Summer, 2017 / No. 39

The wagon’s wheels lift over the ruts as

the horses’ tails swing gracefully on their backside.

Their occasional stench blows into the faces

of my grandmother and grandfather.

We are huddled in patchy quilts

as the stars sprinkle the heavens

like fireflies.

It won’t be long before we arrive

at the camp.

I imagine the skeletal hands of my ancestors

caressing our hair as we watch the bats

in the clearness of this dark prairie sky.

The year is when the prairie dust stormed.

When my grandfolks couldn’t leave the reserve

without a permit to visit our neighbouring relatives.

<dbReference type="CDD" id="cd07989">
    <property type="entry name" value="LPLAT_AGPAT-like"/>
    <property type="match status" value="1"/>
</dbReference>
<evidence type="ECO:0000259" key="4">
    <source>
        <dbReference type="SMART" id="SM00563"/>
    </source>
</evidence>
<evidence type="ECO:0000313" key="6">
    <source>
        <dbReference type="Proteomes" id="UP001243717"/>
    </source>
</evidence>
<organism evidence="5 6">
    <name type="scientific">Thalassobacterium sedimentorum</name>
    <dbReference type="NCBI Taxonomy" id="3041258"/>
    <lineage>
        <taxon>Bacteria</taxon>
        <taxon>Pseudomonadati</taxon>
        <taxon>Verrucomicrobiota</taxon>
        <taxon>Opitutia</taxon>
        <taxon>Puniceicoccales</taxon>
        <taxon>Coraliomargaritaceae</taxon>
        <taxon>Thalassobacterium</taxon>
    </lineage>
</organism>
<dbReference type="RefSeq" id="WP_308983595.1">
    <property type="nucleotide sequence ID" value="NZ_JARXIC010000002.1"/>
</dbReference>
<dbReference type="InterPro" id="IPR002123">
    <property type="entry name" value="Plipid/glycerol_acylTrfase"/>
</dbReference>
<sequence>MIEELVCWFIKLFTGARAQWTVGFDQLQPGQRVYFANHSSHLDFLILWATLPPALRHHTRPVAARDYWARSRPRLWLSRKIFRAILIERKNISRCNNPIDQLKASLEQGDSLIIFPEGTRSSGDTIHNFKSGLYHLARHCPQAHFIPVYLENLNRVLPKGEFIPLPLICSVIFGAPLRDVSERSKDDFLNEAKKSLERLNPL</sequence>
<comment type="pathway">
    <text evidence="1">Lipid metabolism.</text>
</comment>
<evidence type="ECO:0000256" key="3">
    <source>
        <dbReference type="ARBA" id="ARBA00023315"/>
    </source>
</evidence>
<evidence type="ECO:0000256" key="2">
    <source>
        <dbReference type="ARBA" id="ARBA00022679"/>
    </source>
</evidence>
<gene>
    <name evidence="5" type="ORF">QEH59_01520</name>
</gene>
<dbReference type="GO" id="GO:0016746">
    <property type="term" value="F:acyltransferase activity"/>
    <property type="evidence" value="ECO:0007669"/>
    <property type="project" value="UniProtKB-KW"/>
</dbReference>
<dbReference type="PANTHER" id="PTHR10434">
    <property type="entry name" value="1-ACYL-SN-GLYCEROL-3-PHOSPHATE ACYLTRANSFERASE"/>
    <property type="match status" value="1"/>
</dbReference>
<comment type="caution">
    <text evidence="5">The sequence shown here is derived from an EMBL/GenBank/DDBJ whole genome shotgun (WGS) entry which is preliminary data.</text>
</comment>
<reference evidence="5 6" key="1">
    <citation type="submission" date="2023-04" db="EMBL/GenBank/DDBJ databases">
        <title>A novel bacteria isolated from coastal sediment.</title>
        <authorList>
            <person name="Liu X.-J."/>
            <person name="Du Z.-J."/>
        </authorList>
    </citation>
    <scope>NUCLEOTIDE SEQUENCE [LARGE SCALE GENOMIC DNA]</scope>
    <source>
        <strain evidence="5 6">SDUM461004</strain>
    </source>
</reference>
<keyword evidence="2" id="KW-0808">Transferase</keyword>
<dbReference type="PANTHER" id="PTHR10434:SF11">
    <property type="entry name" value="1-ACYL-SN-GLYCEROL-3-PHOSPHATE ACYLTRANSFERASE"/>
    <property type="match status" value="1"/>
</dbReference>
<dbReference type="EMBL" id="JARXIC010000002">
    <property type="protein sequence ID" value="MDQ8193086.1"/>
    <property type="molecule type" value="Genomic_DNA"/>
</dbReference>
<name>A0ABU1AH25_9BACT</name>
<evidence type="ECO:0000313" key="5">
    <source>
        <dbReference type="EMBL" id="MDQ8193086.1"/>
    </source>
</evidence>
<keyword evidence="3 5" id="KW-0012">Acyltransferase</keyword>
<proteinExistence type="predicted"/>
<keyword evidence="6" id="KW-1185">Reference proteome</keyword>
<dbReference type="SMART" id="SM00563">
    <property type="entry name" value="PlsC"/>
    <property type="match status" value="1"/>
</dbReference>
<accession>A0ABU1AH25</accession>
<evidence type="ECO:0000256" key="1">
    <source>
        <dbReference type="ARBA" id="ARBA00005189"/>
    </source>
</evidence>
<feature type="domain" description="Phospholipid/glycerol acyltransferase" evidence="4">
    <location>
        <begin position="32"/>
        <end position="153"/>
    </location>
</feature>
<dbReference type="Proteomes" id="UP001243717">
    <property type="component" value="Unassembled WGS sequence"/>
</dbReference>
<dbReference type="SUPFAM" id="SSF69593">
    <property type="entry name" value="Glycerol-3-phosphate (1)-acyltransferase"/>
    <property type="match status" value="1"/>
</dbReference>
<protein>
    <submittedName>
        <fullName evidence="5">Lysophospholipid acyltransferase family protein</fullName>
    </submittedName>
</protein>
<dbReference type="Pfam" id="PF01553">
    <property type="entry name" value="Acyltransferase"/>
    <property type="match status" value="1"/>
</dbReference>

There is no sound except the breathing horses.

We are all dressed in dark heavy clothes,

for we are fugitives in this land

we once roamed like buffalo.

The settlers are often scared,

as if our emaciated bodies could run across

their threshold, rob them of their stale bread.

We will find shelter in the thickness of the coulees,

munch on dry meat and pemmican,

huddle like rabbits in broad daylight.

We are the prairie

and the prairie is a tumbleweed inside us.

Louise Bernice Halfe, also known by her Cree name, Sky Dancer, lives in Saskatoon, and served as the Saskatchewan poet laureate for two years. She was raised on Saddle Lake Reserve and attended Blue Quills Indian Residential School. Her latest book is Burning in this Midnight Dream. Last updated summer, 2017.